Students who never fall, never learn to pick themselves up. With that in mind, I wanted to talk about the power of controlled failure. Design a lesson where the intention is for the students to fail at it. Whether you tell them that your objective is to have them fail is really up to you. Afterwards, have the students share their failed ventures as a class and discuss how one can convert failure into success. What changes can be made to remedy the situation? Or, now that we've failed, where do we go from here? By having students fail in a somewhat controlled manner, students will be better able to handle future roadblocks. Instead of just lying on the ground and giving up, students will know that there is another option out there.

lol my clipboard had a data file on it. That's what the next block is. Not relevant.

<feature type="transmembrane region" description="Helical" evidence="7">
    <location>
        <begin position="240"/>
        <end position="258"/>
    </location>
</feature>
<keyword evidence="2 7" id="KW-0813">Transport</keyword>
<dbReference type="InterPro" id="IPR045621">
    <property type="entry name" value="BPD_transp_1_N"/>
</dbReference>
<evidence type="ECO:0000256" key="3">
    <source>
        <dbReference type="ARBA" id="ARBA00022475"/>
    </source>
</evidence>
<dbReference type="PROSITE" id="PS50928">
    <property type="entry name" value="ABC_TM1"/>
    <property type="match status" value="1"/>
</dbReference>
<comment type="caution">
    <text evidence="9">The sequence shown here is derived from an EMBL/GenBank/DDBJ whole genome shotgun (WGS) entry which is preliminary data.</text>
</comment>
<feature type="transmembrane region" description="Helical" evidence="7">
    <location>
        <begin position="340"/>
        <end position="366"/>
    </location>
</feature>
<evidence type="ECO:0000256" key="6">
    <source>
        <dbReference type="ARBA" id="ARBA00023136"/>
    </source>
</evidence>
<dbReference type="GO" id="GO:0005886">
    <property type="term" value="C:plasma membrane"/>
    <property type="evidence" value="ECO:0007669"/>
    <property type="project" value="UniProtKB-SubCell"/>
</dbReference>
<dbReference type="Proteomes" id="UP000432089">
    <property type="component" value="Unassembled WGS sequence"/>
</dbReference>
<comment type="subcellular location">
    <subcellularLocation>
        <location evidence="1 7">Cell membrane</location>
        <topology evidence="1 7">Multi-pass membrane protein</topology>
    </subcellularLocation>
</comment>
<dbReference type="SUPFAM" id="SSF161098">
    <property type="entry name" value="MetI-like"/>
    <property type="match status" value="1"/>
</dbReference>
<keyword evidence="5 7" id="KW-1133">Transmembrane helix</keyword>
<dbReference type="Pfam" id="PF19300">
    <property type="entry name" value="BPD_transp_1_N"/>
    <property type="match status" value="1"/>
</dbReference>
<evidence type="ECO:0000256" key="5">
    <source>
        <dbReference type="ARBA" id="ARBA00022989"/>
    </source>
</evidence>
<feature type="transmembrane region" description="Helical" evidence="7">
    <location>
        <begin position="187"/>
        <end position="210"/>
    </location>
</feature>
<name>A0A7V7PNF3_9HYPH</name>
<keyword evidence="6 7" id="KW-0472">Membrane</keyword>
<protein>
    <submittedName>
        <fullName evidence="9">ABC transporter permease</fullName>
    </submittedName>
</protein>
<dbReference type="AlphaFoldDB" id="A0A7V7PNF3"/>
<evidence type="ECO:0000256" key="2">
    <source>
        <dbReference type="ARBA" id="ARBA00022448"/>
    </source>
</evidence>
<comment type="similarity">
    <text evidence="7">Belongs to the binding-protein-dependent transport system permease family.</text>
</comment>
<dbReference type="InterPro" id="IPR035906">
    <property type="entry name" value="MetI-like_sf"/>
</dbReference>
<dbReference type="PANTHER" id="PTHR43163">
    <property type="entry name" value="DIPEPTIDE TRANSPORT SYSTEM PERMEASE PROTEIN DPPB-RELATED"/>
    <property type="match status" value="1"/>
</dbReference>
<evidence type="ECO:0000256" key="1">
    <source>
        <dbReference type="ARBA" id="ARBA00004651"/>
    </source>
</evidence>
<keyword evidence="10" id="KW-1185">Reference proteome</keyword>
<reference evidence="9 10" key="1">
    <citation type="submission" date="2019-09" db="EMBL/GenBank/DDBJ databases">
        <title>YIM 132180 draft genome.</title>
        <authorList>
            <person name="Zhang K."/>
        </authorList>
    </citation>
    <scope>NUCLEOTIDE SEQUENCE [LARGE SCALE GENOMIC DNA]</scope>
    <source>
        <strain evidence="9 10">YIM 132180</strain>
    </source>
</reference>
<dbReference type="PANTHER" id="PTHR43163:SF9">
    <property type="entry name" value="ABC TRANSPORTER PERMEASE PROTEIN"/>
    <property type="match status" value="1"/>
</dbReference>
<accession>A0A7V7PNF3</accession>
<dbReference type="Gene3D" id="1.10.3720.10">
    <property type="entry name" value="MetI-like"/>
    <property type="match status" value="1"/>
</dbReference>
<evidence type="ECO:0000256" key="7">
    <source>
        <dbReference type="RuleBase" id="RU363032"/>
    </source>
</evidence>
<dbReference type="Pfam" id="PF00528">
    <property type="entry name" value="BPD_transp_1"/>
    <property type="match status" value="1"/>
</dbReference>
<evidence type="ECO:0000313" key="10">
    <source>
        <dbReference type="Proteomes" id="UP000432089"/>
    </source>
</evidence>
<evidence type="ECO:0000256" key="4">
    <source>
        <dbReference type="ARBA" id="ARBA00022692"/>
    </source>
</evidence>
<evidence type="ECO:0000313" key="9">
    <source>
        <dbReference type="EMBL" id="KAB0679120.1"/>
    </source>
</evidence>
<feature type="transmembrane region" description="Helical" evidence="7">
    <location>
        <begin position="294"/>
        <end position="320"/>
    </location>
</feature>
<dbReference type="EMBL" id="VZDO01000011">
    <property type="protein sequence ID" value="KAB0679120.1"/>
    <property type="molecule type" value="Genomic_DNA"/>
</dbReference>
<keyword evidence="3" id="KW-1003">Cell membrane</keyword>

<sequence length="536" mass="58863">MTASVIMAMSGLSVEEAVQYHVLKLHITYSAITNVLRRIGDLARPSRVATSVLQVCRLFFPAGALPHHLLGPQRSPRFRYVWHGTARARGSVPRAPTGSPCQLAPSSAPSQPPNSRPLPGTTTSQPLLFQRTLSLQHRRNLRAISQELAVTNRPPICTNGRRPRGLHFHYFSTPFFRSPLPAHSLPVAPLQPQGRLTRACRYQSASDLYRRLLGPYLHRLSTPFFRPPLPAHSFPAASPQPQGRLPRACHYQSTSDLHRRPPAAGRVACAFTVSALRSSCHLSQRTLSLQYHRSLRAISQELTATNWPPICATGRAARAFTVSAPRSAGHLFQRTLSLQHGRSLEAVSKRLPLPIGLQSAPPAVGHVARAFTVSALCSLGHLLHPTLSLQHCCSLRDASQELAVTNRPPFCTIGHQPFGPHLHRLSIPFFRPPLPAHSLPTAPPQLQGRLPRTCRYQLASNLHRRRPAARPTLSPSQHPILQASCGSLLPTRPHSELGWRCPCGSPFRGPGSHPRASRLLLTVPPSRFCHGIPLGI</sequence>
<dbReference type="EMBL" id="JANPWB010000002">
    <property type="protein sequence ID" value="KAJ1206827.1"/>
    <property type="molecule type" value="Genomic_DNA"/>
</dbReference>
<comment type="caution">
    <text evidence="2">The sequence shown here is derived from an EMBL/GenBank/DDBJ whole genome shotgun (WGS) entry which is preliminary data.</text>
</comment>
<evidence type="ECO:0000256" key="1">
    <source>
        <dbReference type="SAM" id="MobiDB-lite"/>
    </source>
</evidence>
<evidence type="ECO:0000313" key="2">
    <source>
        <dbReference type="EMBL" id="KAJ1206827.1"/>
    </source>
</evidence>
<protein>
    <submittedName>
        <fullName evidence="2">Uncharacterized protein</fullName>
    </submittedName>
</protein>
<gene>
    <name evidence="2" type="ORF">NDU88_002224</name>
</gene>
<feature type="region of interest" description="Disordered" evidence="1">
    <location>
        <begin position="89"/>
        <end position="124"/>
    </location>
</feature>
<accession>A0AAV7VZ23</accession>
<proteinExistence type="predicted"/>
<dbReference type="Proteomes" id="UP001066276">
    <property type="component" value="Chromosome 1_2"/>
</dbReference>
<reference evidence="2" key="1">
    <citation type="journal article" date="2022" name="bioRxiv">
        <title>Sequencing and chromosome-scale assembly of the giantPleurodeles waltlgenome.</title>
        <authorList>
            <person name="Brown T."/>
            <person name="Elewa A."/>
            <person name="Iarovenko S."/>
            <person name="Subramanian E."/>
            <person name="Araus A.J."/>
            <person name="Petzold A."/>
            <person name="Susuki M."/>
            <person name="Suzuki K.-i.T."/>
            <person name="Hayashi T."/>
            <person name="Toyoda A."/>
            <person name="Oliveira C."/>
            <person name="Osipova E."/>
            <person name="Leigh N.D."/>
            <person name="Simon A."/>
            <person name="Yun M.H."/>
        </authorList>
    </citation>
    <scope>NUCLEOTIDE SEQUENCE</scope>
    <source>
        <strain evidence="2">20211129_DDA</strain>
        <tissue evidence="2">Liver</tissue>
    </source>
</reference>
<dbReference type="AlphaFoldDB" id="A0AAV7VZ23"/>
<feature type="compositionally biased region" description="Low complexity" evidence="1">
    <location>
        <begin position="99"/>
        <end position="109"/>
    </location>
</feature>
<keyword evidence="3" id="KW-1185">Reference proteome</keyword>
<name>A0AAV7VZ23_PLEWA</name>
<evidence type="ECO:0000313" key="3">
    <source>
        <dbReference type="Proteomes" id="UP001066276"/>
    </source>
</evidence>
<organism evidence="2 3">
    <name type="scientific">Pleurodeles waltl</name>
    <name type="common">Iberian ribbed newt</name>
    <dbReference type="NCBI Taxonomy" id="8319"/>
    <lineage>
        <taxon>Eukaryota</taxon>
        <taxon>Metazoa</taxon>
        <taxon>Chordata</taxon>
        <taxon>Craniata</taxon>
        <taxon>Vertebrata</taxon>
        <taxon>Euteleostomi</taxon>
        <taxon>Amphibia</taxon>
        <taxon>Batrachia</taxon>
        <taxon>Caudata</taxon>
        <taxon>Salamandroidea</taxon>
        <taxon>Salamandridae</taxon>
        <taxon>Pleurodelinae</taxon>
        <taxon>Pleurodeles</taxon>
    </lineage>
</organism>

The thing is, students will fail to achieve all the time. Some students are quite used to it, while others have never tasted the bitterness of defeat. This type of activity helps both ends of the spectrum. It helps the students who have never failed experience a reality of life and it helps students who struggle know that there are alternatives. If you aren't comfortable with designing something where your students fail, go ahead and fail at something yourself and then discuss with the class how things could have improved. Come on, we've all had lessons flop on us? Did you just curl into the fetal position behind your desk or did you try something new to remedy the situation?